Design, development and evaluation of a high spatial density CMOS chip for bidirectional communication with electrogenic cells
- Entwurf, Entwicklung und Evaluation eines hochauflösenden CMOS-Chips für die bidirektionale Kommunikation mit elektrisch aktiven Zellen
Yegin, Ugur; Mokwa, Wilfried (Thesis advisor)
Aachen : Publikationsserver der RWTH Aachen University (2012)
Dissertation / PhD Thesis
Aachen, Techn. Hochsch., Diss., 2012
In this project, we present 2 CMOS chips designed in our institute with the aim of establishing a bio-electronic interface with electrically active cells. A measurement and control setup consisting of electronic components responsible for the control of the chips as well as the digitizazion and processing of the data they provide has also been developed. An intuitive LabView program faciliates the user interaction by allowing the setting of all analog bias voltages and digital controls, which are transmitted to the measurement and control setup by a Dynamic Link Library (DLL) (written in C) using a USB interface. The prospect of using a fingerprint sensor chip as an alternative bio-electrocnic device was also investigated in addition to the development of the said chips and their peripheral systems. Similarly, a measurement and controls setup as well as another LabView software were also implemented for the fingerprint sensor. The 2 afromentioned, in-house designed chips are called Calibur and Zulfiqar, with the latter being the one developed later. Calibur was manufactured with a 3 metal 2 poly (3M2P) 0.5μm technology from ON Semiconductor, while a 5 metal 1 poly (5M1P) 0.35μm technology was chosen for Zulfiqar. Both chips were first simulated using the Cadence IC 5.1.41 software on the circuit level to test their electrical features. Later, their individual layouts were created and evaluated using the Calibre tool (Mentor Graphics). The final fabrication of both chips took place in the cleanroom facillities of ON Semiconductor through the Europractice membership of our institute. The first chip, Calibur, was developed by Dr. Mathias Schindler during his PhD. A 64x64 pixel (12.5μm pitch) array was implemented at the center of the chip, followed by a bank of 64 amplifiers (1 per row of the array) to ist right hand side. These amplifiers carried out the on-chip amplification of the analog signals recorded from electrogenic cells, prior to their transfer to the measurement setup. The central array was flanked by 2 decoders to its left and bottom side: A row and column decoder. These digital circuits were responsible for the activation and calibration of entire columns, as well as for the selection of individual pixels for electrical stimulation. Further down on the signal path, a bank of 8 8-to-1 multiplexers were implemented on the right hand side of the 64 amplifiers to reduce the number of simulatenously read-out channels from 64 to 8. The outputs of the multiplexers were connected to I/O pads, transferring the signals off-chip. Zulfiqar was implemented using a similar floor plan. The use of a different technology however, madet the re-design of the entire circuitry and layout along with it necessary. The greatest challenge in the Zulfiqar project was the integration of a gain stage directly into each pixel in the central array to amplify the analog signals directly at their source, prior to their amplification by the 64 off-pixel amplifiers. To this end, a differential common-source amplifier was implemented in each pixel. The avenue of using the pixels bi-directional, meaning both for read-out and stimulation was preserved by adapting the circuitry. The neccessity to keep the pixel size and pitch as small as possible imposed restrictions on the complexity and the dimensions of the circuit implemented. After the passing through initial gain stage in the pixels, the analog signals were again amplified in the 64 amplifiers on the right hand side of the array. This concept greatly increased the sensitivity of Zulfiqar in comparison to Calibur, enabling the detection of much lower signals. Subsequent to the fabrication, the chips were coated with a thin film high-k material. A great deal of effort was also spent on the optimization of this step, as it was considered to be crucial to improve the chips performances. Different methods of deposition and materials (and combinations of those materials) were tested and characterized in order to achieve a surface passivation with the highest electrical permittivity value possible. As a result, a 3-stack double layer of TiO2 / HfO2 and a 4-stack double layer of Al2O3 / Ta2O5 deposited using a chemical vapor deposition (CVD) based method called atomic layer deposition (ALD) proved acceptable for our purposes. Finally, the fingerprint sensor also underwent electrical characterization to evaluate the prospect of using it as an alternative, cheap and off-the-shelf solution to the custom designed IC’s. Though the proof of principle could be shown by detecting signals delivered to the chip through an electrolyte (much like the characterization of Calibur and Zulfiqar), the range of signals still detectable was well over the "electrophysiologically relavant" region. Thus the fingerprint sensor cannot be used as an alternative for the custom designed IC’s as it is now, after improvements to its sensitivity however, this avenue should be re-investigated.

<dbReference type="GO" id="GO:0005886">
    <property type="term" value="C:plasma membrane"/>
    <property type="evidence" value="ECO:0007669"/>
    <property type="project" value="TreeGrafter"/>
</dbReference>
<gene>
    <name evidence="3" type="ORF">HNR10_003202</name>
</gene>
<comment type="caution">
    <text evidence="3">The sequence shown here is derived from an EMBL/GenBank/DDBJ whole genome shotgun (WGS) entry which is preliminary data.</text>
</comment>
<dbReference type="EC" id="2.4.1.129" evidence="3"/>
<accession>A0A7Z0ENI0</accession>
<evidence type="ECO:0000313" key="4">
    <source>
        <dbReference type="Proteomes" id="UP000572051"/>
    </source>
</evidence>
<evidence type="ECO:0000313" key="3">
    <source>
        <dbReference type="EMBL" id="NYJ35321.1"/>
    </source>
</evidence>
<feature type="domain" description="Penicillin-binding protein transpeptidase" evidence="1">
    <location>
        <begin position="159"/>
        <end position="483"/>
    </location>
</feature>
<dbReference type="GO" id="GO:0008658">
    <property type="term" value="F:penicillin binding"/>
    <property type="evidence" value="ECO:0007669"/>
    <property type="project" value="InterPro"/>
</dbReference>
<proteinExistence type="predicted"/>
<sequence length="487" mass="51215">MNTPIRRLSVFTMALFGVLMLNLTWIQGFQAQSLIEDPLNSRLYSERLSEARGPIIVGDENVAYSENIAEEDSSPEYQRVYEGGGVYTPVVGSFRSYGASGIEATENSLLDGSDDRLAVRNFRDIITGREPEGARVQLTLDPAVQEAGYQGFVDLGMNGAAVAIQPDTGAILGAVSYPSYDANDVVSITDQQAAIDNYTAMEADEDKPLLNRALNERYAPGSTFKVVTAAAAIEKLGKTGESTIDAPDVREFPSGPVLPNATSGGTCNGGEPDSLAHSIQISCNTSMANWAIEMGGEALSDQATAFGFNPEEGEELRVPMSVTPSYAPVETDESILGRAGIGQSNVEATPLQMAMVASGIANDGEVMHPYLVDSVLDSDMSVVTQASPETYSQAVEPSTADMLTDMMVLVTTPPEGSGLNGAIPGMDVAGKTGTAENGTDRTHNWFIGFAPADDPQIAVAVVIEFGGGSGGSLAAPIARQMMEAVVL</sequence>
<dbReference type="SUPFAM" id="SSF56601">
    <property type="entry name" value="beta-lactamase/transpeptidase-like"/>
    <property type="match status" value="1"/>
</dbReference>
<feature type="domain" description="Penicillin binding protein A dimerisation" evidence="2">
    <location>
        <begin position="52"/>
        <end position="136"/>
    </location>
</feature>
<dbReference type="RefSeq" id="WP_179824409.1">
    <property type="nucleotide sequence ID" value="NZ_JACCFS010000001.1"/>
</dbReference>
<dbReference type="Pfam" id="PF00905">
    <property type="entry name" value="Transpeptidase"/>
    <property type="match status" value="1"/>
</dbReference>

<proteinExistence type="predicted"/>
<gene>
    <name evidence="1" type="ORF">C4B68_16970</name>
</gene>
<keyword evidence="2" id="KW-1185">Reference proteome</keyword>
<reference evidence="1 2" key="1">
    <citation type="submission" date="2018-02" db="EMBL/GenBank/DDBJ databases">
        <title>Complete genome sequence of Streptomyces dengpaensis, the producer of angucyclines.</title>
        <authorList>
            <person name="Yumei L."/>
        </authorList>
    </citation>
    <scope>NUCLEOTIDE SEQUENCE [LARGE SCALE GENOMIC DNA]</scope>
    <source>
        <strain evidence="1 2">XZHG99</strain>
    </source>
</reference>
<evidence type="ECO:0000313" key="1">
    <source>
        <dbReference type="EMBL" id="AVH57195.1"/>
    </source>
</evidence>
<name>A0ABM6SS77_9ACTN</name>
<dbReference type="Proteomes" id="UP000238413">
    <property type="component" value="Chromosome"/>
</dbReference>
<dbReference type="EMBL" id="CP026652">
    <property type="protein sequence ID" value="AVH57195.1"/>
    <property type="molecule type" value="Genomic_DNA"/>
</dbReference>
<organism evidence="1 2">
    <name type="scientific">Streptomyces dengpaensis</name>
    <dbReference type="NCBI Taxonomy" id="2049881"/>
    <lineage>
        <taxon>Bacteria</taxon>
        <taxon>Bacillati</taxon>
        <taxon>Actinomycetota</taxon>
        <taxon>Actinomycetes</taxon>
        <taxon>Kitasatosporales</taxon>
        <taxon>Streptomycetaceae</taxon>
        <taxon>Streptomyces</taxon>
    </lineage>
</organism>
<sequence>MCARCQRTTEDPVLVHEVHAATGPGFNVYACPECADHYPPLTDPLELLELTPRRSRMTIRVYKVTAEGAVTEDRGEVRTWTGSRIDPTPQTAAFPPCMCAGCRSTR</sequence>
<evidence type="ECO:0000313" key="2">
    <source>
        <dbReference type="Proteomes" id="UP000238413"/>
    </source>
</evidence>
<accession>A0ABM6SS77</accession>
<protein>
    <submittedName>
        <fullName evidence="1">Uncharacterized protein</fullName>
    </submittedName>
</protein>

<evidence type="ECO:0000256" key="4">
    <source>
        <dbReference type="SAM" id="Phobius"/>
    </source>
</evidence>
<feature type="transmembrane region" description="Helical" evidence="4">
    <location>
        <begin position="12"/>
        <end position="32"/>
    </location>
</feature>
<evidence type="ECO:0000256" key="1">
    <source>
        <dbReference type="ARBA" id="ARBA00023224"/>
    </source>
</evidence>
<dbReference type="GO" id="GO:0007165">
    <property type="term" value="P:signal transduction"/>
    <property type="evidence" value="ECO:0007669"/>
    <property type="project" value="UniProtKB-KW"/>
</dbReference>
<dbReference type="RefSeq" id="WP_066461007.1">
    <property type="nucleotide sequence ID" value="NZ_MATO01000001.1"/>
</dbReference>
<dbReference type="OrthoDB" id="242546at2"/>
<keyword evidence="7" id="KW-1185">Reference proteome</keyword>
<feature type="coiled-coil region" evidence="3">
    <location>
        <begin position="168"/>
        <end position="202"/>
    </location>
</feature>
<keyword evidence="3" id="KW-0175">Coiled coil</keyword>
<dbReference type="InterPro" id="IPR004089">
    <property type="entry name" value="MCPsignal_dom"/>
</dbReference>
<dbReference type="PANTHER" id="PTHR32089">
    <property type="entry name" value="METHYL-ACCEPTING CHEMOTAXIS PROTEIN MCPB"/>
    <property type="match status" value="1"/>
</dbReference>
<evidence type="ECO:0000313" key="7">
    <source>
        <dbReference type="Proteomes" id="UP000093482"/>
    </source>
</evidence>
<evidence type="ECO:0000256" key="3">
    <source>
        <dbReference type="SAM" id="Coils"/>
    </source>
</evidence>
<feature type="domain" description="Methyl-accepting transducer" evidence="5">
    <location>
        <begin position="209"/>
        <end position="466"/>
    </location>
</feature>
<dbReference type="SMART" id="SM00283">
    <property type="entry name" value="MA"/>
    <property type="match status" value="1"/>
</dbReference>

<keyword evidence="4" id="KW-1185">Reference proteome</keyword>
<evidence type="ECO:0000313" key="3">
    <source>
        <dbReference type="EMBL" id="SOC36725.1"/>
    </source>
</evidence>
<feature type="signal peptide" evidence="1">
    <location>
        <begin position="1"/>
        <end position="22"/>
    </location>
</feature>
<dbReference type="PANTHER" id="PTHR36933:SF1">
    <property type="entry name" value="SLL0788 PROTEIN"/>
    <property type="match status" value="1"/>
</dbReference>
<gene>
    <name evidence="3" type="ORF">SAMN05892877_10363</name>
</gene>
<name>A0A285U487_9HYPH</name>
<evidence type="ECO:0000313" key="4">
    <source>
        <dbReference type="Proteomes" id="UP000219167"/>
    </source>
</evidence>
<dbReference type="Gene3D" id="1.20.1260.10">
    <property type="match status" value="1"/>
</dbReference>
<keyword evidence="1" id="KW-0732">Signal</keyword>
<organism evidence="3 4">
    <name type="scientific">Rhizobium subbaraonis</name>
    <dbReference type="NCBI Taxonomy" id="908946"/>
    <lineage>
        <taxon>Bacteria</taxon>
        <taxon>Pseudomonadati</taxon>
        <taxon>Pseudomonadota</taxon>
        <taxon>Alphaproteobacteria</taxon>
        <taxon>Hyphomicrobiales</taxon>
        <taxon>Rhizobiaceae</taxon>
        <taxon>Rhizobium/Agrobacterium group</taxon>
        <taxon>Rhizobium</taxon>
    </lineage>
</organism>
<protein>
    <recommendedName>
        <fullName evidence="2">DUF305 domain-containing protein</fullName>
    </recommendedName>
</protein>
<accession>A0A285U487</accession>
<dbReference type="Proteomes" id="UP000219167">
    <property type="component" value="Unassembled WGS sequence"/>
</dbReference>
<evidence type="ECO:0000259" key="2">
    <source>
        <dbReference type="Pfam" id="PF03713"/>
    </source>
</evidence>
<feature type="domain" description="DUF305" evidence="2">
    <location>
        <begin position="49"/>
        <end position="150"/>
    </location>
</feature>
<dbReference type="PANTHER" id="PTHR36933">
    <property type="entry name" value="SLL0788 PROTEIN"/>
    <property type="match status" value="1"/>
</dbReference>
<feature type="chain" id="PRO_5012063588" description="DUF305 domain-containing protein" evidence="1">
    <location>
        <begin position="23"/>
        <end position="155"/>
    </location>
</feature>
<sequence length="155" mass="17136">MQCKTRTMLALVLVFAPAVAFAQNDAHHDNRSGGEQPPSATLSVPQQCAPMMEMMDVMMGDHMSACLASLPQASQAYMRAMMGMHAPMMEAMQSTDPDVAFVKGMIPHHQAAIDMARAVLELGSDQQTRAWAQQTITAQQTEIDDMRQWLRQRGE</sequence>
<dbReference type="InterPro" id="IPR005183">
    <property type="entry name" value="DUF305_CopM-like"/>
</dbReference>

- Chair of Materials in Electrical Engineering I and Institute of Materials in Electrical Engineering